When you're operating in the state with the nation's fourth-highest unemployment rate and the 19th worst foreclosure rate, it might seem to make sense for Douglas Lumber of Smithfield, R.I., to hunker down and wait for better times. But general manager Steve Rendine rejects that attitude, and he's using the continual improvement of his store's showroom displays as one way to fight back.
"In this economy, as important as any [increase in] gross sales is the perception that you're being proactive," Rendine tells ProSales. So it's good for your customers and employees to see you invest in new displays and think outside of the box.
Douglas Lumber has been working steadily on showroom upgrades since last summer. It unveiled a European Kitchen Design Center to go with its 19 existing kitchen displays, installed a new decking area, and upgraded some of its window displays. It also has a flooring showroom whose presence is heralded by the new granite tiles laid at the entrance. Now under way is a home vignette featuring one of its key vendors, Anderson Windows.
The changes also reflect an ongoing shift at Douglas away from commodities as the mainstay of the business. Like any other good, competitive yard--which is probably all that's left at this point--we were looking to expand product niches where there was a chance to make margin dollars," Rendine says.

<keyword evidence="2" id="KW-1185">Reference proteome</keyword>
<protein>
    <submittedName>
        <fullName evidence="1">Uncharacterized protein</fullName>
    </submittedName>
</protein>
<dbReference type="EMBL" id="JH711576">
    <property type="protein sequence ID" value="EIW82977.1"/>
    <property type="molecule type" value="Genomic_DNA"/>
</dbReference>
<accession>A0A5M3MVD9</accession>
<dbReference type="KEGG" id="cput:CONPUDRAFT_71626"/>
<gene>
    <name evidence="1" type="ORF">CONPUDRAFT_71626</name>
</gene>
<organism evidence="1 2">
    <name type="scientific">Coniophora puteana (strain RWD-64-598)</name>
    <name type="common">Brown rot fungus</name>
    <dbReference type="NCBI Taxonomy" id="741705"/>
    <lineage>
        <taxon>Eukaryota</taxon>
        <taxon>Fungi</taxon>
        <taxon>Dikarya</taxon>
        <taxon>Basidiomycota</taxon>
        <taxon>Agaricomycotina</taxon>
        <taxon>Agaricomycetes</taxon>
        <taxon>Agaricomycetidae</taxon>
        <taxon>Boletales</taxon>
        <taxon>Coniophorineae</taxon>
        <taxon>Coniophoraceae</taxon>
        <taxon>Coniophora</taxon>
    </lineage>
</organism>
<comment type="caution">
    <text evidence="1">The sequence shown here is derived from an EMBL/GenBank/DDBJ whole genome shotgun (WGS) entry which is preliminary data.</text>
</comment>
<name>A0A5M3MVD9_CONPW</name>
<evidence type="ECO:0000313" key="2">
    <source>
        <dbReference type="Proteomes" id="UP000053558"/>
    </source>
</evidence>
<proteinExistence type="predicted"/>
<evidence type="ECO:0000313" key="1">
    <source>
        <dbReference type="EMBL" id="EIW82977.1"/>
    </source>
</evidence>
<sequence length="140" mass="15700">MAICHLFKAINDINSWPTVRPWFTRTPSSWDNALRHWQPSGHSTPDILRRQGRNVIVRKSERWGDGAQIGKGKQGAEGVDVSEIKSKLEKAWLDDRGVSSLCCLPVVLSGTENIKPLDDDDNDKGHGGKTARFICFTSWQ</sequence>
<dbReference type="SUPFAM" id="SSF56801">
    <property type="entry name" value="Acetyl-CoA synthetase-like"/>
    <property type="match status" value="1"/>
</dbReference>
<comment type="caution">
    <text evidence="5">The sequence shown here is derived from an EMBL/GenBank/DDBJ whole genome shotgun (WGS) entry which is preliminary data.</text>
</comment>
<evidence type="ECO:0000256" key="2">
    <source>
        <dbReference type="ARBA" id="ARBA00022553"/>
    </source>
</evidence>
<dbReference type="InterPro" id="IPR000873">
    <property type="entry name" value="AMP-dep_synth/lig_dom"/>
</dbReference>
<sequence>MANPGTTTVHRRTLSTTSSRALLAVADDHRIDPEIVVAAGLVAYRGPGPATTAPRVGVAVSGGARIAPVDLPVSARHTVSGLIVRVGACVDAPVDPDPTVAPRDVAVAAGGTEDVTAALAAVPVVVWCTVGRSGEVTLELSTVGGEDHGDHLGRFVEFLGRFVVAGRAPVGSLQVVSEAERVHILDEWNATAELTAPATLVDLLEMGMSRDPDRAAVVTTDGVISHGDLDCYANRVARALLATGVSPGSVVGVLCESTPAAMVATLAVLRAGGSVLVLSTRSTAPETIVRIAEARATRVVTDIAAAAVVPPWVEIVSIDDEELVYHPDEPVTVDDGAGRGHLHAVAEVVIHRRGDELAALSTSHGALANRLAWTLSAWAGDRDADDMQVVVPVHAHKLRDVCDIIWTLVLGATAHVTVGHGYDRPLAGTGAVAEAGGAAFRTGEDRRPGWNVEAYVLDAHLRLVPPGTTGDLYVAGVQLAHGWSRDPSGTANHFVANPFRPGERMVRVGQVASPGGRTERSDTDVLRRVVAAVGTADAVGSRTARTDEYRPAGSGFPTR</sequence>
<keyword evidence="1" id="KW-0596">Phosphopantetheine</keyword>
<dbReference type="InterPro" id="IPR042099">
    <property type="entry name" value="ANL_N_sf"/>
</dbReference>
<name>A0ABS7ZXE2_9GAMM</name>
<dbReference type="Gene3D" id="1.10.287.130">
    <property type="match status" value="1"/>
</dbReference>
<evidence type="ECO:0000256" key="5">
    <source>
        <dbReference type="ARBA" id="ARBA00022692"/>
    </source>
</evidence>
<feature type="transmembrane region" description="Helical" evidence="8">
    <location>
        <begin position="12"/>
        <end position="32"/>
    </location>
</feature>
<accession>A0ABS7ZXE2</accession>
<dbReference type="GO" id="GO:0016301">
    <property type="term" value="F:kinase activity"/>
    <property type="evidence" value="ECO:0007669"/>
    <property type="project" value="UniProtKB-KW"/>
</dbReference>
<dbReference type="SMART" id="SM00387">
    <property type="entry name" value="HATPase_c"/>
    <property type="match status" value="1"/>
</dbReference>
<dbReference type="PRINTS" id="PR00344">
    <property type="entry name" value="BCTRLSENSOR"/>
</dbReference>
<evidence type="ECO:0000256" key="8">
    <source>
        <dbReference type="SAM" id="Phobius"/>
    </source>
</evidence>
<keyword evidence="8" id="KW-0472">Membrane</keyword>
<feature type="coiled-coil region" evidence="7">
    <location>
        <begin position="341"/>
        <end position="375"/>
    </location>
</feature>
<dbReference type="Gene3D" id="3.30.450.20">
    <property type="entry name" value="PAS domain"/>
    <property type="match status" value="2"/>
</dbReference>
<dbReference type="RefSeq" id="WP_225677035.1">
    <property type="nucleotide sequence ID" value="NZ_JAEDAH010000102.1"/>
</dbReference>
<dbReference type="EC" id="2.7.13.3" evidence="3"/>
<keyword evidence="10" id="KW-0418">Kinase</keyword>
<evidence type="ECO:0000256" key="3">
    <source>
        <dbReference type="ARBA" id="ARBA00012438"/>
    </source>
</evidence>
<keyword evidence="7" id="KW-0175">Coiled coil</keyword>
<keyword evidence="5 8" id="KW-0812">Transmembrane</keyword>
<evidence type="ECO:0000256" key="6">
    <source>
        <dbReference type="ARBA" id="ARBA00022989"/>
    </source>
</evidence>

The updates to the displays also are giving Rendine an opportunity to incorporate some of the best ideas he says he's seen while visiting other facilities. One of those ideas is to make the displays more tactile and explanatory.
"We're giving people the chance to touch and feel things, to walk on the deck products, to grab the rails, to see it in a structure but also get on the inside, play with it," Rendine says. "We did interiors with cutaways so the customer can get an idea of how it'll operate in a real-world environment. With these kinds of three-dimensional mixes you can put other products in there, like wainscoting and green bamboo tile, and show casings and rosettes and plinth blocks. We want every place to show something we can sell."
Aside from helping boost the perception among customers that Douglas Lumber is on the move, the renovations are meant to improve employee morale as well. Rendine says he asked all staff members, from the sales office to the warehouse, to provide suggestions on the displays. He also used some of the handier members of staff to build the displays. "It allows them to feel good about what they're doing rather than waiting for the ax to drop on them," he says.
While Douglas Lumber tends to use a good/better/best approach when stocking goods, its displays focus on the high-dollar products. By doing so, Rendine says, he not only has been able to upsell to customers but also has found vendors more willing to be competitive on the prices they charge him. In the case of the European Design Kitchen, Rendine says he helped cover the risk of offering a semi-custom high-end line by finding a partner willing to work with him on those products.